August 12th, 2020 / 0 Comments
The thought of returning to distance learning this fall is intimidating for most families, and even more so if your child is on the autism spectrum. Fortunately, there are some things you can do to give your child with autism the most successful learning environment possible.
Distance learning tips for children with autism
- Create a quiet, distraction-free space for your child to learn. Your child should use this space every day for schoolwork.
- Find a fun activity your child can look forward to each day. Come up with a list of fun activities (other than screen time) for your child to choose from each day, like art or outside playtime. If possible, spend 10 minutes doing that one activity together.
- Set reasonable goals for your child. It’s okay if your child doesn’t learn and do everything they normally would during the school year. Try to set goals that are achievable. If you make those goals then you can raise the bar.
- Think about how to support your child’s learning without making it your job to be their teacher. You’re probably trying to juggle your job as well as your child’s education, so don’t attempt the impossible. You are not their teacher. Instead, think how you can best support their learning by:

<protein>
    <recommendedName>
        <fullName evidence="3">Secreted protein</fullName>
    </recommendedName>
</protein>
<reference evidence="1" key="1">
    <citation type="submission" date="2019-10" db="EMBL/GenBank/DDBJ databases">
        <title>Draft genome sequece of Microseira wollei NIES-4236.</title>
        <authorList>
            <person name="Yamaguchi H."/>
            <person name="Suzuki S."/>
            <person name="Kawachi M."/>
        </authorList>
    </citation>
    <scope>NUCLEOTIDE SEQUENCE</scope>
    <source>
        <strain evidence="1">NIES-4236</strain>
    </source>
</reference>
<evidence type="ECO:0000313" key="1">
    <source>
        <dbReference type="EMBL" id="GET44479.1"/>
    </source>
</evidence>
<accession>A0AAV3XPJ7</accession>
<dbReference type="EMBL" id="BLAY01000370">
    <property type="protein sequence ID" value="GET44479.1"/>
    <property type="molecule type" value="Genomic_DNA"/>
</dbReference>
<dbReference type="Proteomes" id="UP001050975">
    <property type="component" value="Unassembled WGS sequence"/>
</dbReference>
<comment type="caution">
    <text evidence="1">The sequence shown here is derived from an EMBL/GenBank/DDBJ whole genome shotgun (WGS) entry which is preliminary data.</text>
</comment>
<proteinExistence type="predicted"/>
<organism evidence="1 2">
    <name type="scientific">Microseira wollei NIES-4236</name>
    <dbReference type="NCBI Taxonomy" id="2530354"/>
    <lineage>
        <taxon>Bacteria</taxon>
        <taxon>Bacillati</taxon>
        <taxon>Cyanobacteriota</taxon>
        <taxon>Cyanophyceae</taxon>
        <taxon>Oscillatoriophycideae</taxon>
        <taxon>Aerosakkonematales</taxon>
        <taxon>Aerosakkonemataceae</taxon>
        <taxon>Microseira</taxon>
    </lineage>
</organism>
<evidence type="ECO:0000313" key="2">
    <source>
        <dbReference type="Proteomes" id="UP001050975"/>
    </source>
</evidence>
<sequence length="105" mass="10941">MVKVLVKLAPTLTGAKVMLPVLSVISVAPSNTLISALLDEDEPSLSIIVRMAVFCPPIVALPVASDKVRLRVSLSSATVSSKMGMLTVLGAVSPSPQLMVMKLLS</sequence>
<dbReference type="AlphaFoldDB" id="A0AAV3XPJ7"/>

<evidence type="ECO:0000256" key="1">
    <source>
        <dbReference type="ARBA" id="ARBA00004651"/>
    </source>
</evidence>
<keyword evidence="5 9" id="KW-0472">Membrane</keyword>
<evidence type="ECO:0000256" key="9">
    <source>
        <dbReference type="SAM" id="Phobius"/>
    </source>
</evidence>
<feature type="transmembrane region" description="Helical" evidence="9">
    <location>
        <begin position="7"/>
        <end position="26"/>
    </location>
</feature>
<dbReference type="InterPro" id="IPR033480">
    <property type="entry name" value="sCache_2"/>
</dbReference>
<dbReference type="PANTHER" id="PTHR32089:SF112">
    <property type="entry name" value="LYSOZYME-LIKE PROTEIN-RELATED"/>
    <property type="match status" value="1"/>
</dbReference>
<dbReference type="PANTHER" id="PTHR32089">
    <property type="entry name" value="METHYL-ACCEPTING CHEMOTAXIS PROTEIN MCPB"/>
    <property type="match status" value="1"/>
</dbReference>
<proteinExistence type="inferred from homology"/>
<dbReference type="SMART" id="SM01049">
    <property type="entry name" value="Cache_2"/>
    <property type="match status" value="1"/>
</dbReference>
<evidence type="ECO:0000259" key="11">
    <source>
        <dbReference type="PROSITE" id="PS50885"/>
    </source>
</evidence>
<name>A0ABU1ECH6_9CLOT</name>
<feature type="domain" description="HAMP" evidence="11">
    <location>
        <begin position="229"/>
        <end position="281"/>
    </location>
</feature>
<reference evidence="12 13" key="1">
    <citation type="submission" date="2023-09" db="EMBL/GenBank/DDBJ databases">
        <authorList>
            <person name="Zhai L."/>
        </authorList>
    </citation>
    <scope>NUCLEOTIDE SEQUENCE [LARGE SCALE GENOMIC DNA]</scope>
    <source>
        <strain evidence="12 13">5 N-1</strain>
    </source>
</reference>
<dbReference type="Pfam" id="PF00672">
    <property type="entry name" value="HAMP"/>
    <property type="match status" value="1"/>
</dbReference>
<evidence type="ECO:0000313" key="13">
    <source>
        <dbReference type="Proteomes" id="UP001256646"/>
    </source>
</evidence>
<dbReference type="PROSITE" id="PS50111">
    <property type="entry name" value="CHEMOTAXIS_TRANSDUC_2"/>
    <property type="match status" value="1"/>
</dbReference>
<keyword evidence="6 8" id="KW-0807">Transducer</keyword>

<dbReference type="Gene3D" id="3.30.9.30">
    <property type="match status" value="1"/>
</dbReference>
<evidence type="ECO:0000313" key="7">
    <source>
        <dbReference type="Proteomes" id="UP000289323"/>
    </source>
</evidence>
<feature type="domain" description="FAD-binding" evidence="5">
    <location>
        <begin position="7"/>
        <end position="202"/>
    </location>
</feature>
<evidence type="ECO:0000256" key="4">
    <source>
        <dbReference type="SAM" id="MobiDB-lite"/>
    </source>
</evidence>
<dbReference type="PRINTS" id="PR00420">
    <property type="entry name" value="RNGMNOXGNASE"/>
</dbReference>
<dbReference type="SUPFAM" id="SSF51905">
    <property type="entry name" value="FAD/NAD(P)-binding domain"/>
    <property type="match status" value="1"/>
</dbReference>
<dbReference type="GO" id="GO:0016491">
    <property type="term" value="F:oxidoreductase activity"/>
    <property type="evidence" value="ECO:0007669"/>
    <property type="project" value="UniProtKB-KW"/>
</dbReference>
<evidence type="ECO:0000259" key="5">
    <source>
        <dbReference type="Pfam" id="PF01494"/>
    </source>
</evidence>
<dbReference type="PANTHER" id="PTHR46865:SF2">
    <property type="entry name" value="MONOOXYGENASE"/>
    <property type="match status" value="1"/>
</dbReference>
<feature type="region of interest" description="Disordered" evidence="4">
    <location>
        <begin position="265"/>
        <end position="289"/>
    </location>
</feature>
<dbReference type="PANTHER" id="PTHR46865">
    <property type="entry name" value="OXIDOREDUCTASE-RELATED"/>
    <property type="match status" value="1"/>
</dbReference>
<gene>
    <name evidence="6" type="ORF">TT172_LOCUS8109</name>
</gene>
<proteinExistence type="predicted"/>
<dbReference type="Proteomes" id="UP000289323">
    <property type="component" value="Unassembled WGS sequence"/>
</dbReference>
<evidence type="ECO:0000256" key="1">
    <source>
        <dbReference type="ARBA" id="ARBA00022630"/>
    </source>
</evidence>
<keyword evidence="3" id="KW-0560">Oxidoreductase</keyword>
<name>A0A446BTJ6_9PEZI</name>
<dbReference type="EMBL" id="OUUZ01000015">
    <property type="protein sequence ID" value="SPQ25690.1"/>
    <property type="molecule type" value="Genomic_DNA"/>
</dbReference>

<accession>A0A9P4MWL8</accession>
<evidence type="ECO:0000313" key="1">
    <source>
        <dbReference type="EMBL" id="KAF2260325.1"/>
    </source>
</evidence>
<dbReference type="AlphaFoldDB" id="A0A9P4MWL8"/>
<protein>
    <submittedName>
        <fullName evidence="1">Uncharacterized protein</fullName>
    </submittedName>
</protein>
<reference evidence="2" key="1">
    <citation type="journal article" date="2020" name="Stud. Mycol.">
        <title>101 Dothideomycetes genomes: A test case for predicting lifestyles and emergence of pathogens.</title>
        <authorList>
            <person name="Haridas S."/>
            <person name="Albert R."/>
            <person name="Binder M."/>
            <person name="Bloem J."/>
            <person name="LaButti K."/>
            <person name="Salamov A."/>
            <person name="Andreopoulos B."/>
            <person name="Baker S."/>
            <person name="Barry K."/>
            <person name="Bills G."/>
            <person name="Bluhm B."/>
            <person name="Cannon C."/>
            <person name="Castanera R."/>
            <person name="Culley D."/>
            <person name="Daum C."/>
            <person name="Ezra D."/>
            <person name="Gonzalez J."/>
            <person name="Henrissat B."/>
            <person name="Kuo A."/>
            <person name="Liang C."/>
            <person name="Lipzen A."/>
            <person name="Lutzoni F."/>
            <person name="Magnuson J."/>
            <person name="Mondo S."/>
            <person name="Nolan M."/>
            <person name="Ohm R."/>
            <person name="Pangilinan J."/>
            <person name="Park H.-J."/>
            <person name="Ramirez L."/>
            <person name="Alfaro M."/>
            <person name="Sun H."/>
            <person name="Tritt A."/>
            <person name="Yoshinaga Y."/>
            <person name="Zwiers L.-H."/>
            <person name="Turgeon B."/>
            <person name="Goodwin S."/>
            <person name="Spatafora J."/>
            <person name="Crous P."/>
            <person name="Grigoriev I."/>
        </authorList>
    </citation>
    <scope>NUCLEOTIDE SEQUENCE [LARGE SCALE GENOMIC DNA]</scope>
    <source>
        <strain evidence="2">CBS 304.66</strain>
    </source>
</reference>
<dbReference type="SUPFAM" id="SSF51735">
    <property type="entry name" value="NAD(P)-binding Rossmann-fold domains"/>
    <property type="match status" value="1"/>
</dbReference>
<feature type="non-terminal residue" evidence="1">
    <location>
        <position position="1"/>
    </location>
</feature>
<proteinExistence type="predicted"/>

- Is there a quiet space in the house with less distraction?
- How can you incorporate movement breaks into the day?
The bottom line is that you should readjust your expectations – you can’t fully replace your child’s teacher.
It’s okay to take a step back from school
Unfortunately, there are some children with autism for whom distance is just not feasible. Kids who are minimally verbal, need 1-on-1 instruction, are very developmentally delayed or who have significant sensory needs all fall into this category. If this is the case with your child, and you need to take a step away from the school system right now, then do it. Don’t make your child sit in a room and watch Zoom all day if it’s not working for them. Try looking at the schedule and choosing one or two short time periods during their day that have the most benefit to your child – for example one-on-one coaching or virtual speech therapy. Let the rest go!
There will be plenty of time in the future to meet your child’s educational goals and it’ll be much easier to come back from an educational or academic deficit than an emotional setback. If you have to make a choice between your child’s physical/emotional well-being and their education, you should always choose their well-being.
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